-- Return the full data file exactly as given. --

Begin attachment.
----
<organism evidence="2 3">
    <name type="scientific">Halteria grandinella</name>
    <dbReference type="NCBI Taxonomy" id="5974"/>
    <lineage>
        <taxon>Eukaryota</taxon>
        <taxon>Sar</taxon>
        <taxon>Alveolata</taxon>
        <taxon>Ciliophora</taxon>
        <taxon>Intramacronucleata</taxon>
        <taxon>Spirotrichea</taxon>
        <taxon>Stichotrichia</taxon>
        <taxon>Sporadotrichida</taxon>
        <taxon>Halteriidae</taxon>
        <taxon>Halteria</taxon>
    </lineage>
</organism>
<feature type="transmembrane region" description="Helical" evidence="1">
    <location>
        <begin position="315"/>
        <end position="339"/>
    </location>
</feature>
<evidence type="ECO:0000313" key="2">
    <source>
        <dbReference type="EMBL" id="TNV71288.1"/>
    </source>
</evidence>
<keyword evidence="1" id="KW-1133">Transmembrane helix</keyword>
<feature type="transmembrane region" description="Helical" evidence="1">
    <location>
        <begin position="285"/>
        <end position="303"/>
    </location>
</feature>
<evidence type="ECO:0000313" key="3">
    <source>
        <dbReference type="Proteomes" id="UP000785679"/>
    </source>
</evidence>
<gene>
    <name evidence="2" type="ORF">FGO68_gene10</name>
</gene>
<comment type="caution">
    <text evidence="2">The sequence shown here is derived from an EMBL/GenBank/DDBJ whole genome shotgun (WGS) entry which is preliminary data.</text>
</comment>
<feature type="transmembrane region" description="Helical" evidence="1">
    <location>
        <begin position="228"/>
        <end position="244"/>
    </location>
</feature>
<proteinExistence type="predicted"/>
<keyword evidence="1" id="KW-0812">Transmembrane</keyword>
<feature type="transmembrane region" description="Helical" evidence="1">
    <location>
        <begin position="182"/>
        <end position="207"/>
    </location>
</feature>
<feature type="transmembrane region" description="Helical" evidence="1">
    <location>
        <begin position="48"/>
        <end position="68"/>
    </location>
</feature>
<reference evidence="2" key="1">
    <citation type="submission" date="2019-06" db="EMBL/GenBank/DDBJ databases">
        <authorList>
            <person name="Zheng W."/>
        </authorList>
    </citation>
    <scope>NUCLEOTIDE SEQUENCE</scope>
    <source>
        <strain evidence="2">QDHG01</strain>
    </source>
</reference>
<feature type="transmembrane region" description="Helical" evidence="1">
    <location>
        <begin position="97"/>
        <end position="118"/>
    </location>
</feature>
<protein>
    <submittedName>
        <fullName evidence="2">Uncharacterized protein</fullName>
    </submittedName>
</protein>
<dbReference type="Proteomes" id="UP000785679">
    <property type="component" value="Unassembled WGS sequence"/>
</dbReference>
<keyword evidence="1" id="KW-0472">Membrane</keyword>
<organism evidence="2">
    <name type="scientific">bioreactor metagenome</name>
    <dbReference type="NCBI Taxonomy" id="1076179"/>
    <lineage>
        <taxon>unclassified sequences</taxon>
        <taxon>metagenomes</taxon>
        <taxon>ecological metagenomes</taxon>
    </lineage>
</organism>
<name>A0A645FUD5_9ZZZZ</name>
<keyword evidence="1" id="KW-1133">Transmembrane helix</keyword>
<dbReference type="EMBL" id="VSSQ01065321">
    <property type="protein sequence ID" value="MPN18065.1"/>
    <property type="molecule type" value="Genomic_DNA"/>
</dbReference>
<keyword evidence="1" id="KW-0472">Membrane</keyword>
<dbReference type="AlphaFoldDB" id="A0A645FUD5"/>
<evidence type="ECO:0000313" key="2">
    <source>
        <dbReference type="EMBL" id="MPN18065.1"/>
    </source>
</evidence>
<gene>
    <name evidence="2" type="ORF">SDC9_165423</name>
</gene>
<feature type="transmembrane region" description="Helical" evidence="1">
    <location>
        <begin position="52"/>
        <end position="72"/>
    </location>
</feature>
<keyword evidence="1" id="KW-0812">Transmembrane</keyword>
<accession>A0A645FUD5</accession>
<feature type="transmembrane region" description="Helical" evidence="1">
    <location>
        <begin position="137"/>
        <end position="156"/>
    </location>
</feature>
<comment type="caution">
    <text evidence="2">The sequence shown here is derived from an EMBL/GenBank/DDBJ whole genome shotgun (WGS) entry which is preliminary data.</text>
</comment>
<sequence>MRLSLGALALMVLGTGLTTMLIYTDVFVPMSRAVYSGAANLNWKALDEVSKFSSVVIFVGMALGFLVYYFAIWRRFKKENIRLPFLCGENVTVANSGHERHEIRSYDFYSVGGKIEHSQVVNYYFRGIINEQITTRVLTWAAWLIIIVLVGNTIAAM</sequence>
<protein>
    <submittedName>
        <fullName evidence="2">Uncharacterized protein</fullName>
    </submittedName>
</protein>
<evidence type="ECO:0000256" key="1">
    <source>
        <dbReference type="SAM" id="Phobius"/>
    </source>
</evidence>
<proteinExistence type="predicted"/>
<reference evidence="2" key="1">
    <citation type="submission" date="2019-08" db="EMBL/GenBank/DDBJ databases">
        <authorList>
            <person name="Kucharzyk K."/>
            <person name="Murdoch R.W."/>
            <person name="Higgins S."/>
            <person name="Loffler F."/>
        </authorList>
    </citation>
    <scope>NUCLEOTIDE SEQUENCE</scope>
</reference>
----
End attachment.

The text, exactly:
<organism evidence="2 3">
    <name type="scientific">Halteria grandinella</name>
    <dbReference type="NCBI Taxonomy" id="5974"/>
    <lineage>
        <taxon>Eukaryota</taxon>
        <taxon>Sar</taxon>
        <taxon>Alveolata</taxon>
        <taxon>Ciliophora</taxon>
        <taxon>Intramacronucleata</taxon>
        <taxon>Spirotrichea</taxon>
        <taxon>Stichotrichia</taxon>
        <taxon>Sporadotrichida</taxon>
        <taxon>Halteriidae</taxon>
        <taxon>Halteria</taxon>
    </lineage>
</organism>
<feature type="transmembrane region" description="Helical" evidence="1">
    <location>
        <begin position="315"/>
        <end position="339"/>
    </location>
</feature>
<evidence type="ECO:0000313" key="2">
    <source>
        <dbReference type="EMBL" id="TNV71288.1"/>
    </source>
</evidence>
<keyword evidence="1" id="KW-1133">Transmembrane helix</keyword>
<feature type="transmembrane region" description="Helical" evidence="1">
    <location>
        <begin position="285"/>
        <end position="303"/>
    </location>
</feature>
<evidence type="ECO:0000313" key="3">
    <source>
        <dbReference type="Proteomes" id="UP000785679"/>
    </source>
</evidence>
<gene>
    <name evidence="2" type="ORF">FGO68_gene10</name>
</gene>
<comment type="caution">
    <text evidence="2">The sequence shown here is derived from an EMBL/GenBank/DDBJ whole genome shotgun (WGS) entry which is preliminary data.</text>
</comment>
<feature type="transmembrane region" description="Helical" evidence="1">
    <location>
        <begin position="228"/>
        <end position="244"/>
    </location>
</feature>
<proteinExistence type="predicted"/>
<keyword evidence="1" id="KW-0812">Transmembrane</keyword>
<feature type="transmembrane region" description="Helical" evidence="1">
    <location>
        <begin position="182"/>
        <end position="207"/>
    </location>
</feature>
<feature type="transmembrane region" description="Helical" evidence="1">
    <location>
        <begin position="48"/>
        <end position="68"/>
    </location>
</feature>
<reference evidence="2" key="1">
    <citation type="submission" date="2019-06" db="EMBL/GenBank/DDBJ databases">
        <authorList>
            <person name="Zheng W."/>
        </authorList>
    </citation>
    <scope>NUCLEOTIDE SEQUENCE</scope>
    <source>
        <strain evidence="2">QDHG01</strain>
    </source>
</reference>
<feature type="transmembrane region" description="Helical" evidence="1">
    <location>
        <begin position="97"/>
        <end position="118"/>
    </location>
</feature>
<protein>
    <submittedName>
        <fullName evidence="2">Uncharacterized protein</fullName>
    </submittedName>
</protein>
<dbReference type="Proteomes" id="UP000785679">
    <property type="component" value="Unassembled WGS sequence"/>
</dbReference>
<keyword evidence="1" id="KW-0472">Membrane</keyword>
<organism evidence="2">
    <name type="scientific">bioreactor metagenome</name>
    <dbReference type="NCBI Taxonomy" id="1076179"/>
    <lineage>
        <taxon>unclassified sequences</taxon>
        <taxon>metagenomes</taxon>
        <taxon>ecological metagenomes</taxon>
    </lineage>
</organism>
<name>A0A645FUD5_9ZZZZ</name>
<keyword evidence="1" id="KW-1133">Transmembrane helix</keyword>
<dbReference type="EMBL" id="VSSQ01065321">
    <property type="protein sequence ID" value="MPN18065.1"/>
    <property type="molecule type" value="Genomic_DNA"/>
</dbReference>
<keyword evidence="1" id="KW-0472">Membrane</keyword>
<dbReference type="AlphaFoldDB" id="A0A645FUD5"/>
<evidence type="ECO:0000313" key="2">
    <source>
        <dbReference type="EMBL" id="MPN18065.1"/>
    </source>
</evidence>
<gene>
    <name evidence="2" type="ORF">SDC9_165423</name>
</gene>
<feature type="transmembrane region" description="Helical" evidence="1">
    <location>
        <begin position="52"/>
        <end position="72"/>
    </location>
</feature>
<keyword evidence="1" id="KW-0812">Transmembrane</keyword>
<accession>A0A645FUD5</accession>
<feature type="transmembrane region" description="Helical" evidence="1">
    <location>
        <begin position="137"/>
        <end position="156"/>
    </location>
</feature>
<comment type="caution">
    <text evidence="2">The sequence shown here is derived from an EMBL/GenBank/DDBJ whole genome shotgun (WGS) entry which is preliminary data.</text>
</comment>
<sequence>MRLSLGALALMVLGTGLTTMLIYTDVFVPMSRAVYSGAANLNWKALDEVSKFSSVVIFVGMALGFLVYYFAIWRRFKKENIRLPFLCGENVTVANSGHERHEIRSYDFYSVGGKIEHSQVVNYYFRGIINEQITTRVLTWAAWLIIIVLVGNTIAAM</sequence>
<protein>
    <submittedName>
        <fullName evidence="2">Uncharacterized protein</fullName>
    </submittedName>
</protein>
<evidence type="ECO:0000256" key="1">
    <source>
        <dbReference type="SAM" id="Phobius"/>
    </source>
</evidence>
<proteinExistence type="predicted"/>
<reference evidence="2" key="1">
    <citation type="submission" date="2019-08" db="EMBL/GenBank/DDBJ databases">
        <authorList>
            <person name="Kucharzyk K."/>
            <person name="Murdoch R.W."/>
            <person name="Higgins S."/>
            <person name="Loffler F."/>
        </authorList>
    </citation>
    <scope>NUCLEOTIDE SEQUENCE</scope>
</reference>